Leaving Afghanistan – One Year Later

The VFW marks the anniversary of US withdrawal from its longest war

WASHINGTON — We all knew the war had to come to an end, but as the world watched the U.S.’s chaotic and heart-wrenching withdrawal from Afghanistan, we never expected it to end that way. 

Today marks the one-year anniversary of the end of the longest war in U.S. history. From the U.S. invasion shortly after the devastating attacks on Sep. 11, 2001, to the last U.S. Air Force C-17 that lifted off the Kabul International Airport runway on Aug. 30, 2021, approximately 800,000 American military men and women served in Afghanistan. It is estimated that the U.S. had spent more than $2 trillion during the course of the war. The U.S. and its NATO partners helped the Afghan people set up a new government, establish its own security forces, hold elections, open schools, build roads, and allow for commerce and communication to flow. So when it was announced that the U.S. would withdraw by the end of August 2021, it seemed like the Afghan government would be able to maintain the momentum built since they were freed from Taliban rule almost 20 years before. What happened in August last year was probably only imagined on a military planner’s PowerPoint slide, saved as a backup in case a commander wanted to see what the worse-case scenario would be.

The Taliban took over huge swaths of the country as Afghan security forces collapsed without the help of U.S. support. The American bases and scores of equipment were left abandoned as U.S. troops pulled out in what seemed like a matter of days. The sheer panic of thousands of Afghans rushing to the Kabul International Airport to flee the country. People clinging to sides of U.S. military aircraft during taxi and take off, only to lose their grip and fall to their death. The Taliban terrorizing men, women, and children in the streets of the capital, and Taliban leadership posing for a photo op as they took over the presidential palace. American citizens unable to evacuate from the country. Then the unthinkable happened - a suicide bomb explodes at the airport’s Abbey Gate killing 13 U.S. service members and more than 100 Afghan men, women and children. For what was supposed to be the inevitable withdrawal and noncombatant evacuation that had at least a year to prepare for, it was pure and utter chaos. Yet, despite all the confusion, it was because of the bravery and tenacity of American soldiers, sailors, airmen, and Marines that close to 6,000 American citizens and more than 124,00 Afghan and other civilians were successfully airlifted out in what would become the largest air evacuation in U.S. history.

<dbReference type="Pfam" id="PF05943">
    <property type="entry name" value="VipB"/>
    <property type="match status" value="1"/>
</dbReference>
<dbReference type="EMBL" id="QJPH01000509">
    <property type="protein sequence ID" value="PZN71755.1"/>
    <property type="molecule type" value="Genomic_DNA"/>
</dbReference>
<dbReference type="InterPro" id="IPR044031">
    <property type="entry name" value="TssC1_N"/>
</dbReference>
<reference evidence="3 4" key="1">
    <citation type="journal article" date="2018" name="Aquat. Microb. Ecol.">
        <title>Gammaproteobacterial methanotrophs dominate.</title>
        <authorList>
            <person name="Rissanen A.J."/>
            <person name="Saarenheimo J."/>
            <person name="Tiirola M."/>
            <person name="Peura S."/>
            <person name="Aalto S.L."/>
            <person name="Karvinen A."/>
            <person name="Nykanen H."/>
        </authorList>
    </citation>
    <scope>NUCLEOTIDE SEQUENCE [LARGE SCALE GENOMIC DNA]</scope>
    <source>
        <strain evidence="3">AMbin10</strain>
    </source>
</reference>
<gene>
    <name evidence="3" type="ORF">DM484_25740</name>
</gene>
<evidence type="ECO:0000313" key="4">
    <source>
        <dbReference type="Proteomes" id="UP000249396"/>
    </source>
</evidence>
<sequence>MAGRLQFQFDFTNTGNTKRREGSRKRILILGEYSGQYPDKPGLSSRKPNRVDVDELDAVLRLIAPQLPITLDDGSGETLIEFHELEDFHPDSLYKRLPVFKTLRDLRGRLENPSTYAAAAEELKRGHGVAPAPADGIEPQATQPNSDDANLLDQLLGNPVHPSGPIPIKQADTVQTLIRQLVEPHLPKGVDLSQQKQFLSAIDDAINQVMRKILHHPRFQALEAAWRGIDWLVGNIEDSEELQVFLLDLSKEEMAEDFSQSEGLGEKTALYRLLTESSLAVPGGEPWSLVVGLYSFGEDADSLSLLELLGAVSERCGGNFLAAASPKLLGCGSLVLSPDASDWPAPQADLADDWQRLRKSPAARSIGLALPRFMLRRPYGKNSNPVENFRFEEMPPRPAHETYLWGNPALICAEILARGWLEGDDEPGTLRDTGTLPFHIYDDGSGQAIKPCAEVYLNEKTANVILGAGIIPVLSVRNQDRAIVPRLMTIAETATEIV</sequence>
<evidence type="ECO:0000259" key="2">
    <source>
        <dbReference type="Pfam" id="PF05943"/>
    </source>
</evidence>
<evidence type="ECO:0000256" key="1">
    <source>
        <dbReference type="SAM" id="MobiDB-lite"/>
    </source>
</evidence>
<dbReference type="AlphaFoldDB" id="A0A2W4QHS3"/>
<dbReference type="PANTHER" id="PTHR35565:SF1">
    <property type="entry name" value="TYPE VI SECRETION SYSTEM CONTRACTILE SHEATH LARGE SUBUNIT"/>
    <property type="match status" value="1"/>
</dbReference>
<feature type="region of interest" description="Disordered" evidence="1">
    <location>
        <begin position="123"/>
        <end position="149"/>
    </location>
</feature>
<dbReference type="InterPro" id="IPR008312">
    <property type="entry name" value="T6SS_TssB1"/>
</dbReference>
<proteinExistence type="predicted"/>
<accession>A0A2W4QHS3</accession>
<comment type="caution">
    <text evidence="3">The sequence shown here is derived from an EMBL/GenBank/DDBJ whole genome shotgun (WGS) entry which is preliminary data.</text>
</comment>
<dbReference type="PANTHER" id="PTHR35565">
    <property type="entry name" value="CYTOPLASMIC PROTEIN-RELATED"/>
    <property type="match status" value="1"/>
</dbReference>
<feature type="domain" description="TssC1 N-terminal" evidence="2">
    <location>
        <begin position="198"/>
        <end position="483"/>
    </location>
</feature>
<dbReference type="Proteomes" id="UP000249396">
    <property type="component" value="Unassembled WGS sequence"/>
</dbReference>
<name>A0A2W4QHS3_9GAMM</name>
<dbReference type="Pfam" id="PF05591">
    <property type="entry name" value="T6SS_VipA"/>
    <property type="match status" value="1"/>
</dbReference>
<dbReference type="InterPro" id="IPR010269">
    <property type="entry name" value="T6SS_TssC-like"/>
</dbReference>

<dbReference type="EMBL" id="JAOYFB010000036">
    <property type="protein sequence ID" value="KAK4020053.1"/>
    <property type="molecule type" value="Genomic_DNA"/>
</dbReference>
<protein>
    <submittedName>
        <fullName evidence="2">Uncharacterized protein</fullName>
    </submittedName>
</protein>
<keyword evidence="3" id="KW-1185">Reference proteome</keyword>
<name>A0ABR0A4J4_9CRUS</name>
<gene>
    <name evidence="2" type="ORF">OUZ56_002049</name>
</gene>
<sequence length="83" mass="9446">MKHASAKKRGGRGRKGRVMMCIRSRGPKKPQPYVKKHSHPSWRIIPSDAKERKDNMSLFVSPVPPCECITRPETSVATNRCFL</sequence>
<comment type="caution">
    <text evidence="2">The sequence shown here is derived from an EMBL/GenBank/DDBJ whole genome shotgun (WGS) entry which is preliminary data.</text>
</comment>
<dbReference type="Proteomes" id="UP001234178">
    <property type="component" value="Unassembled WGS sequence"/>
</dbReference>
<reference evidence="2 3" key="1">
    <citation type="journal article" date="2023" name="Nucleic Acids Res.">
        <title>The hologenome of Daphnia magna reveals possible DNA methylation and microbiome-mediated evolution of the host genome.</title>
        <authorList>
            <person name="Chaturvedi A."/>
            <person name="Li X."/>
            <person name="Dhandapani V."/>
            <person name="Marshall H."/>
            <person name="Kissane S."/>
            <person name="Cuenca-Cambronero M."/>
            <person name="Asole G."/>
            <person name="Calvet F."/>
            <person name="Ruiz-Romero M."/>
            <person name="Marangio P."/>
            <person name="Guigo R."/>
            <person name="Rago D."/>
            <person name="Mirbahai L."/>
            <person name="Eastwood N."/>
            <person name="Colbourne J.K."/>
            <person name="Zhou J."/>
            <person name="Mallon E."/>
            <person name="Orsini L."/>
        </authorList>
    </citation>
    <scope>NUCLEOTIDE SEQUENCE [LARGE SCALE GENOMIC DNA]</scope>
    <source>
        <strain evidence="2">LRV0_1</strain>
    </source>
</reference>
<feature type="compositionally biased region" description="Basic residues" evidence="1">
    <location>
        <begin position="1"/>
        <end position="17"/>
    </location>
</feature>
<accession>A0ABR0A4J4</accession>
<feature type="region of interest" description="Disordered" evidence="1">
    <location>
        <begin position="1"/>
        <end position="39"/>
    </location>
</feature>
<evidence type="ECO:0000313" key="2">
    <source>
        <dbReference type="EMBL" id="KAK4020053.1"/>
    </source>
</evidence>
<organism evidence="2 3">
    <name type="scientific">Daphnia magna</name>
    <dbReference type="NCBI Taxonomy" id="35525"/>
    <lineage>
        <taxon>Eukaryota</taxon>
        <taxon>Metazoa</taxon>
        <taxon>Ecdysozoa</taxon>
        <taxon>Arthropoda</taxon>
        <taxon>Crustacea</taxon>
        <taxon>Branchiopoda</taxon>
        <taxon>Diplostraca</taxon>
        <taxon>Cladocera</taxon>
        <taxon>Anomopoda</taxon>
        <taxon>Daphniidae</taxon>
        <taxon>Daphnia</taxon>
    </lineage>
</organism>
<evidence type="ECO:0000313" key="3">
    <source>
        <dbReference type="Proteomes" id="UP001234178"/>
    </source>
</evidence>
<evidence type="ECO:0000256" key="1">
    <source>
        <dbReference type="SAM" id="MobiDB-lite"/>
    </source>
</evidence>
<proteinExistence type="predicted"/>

The 1.5 million members of the Veterans of Foreign Wars and its Auxiliary would like all Americans to join us in saying “thank you” for the dedication, bravery and sacrifice of all veterans of the war in Afghanistan. For 20 years they kept Al-Qaeda from planning and executing another 9/11 style attack on American soil. They planted a seed of hope with a generation of Afghans who may have never experienced freedom without U.S. service members being there. And in the final days of the war, they saved the lives of more than 130,000 people, evacuating them to safety. We will never forget the 2,448 who laid down their lives during those 20 years for the sake of freedom. Nor will we forget the promise our country made to our Afghan partners who fought and served alongside our troops and only want a chance for a better life. America needs to do all it can to uphold its word to them in honor of every U.S. service member who sacrificed so much on behalf of the safety and security of both countries.

To our new Afghan neighbors who made it over to American soil, we say “welcome,” and to our veterans of our nation’s longest war, we say “welcome home.”

To learn more about the VFW-supported, bipartisan Afghan Adjustment Act, follow the link here.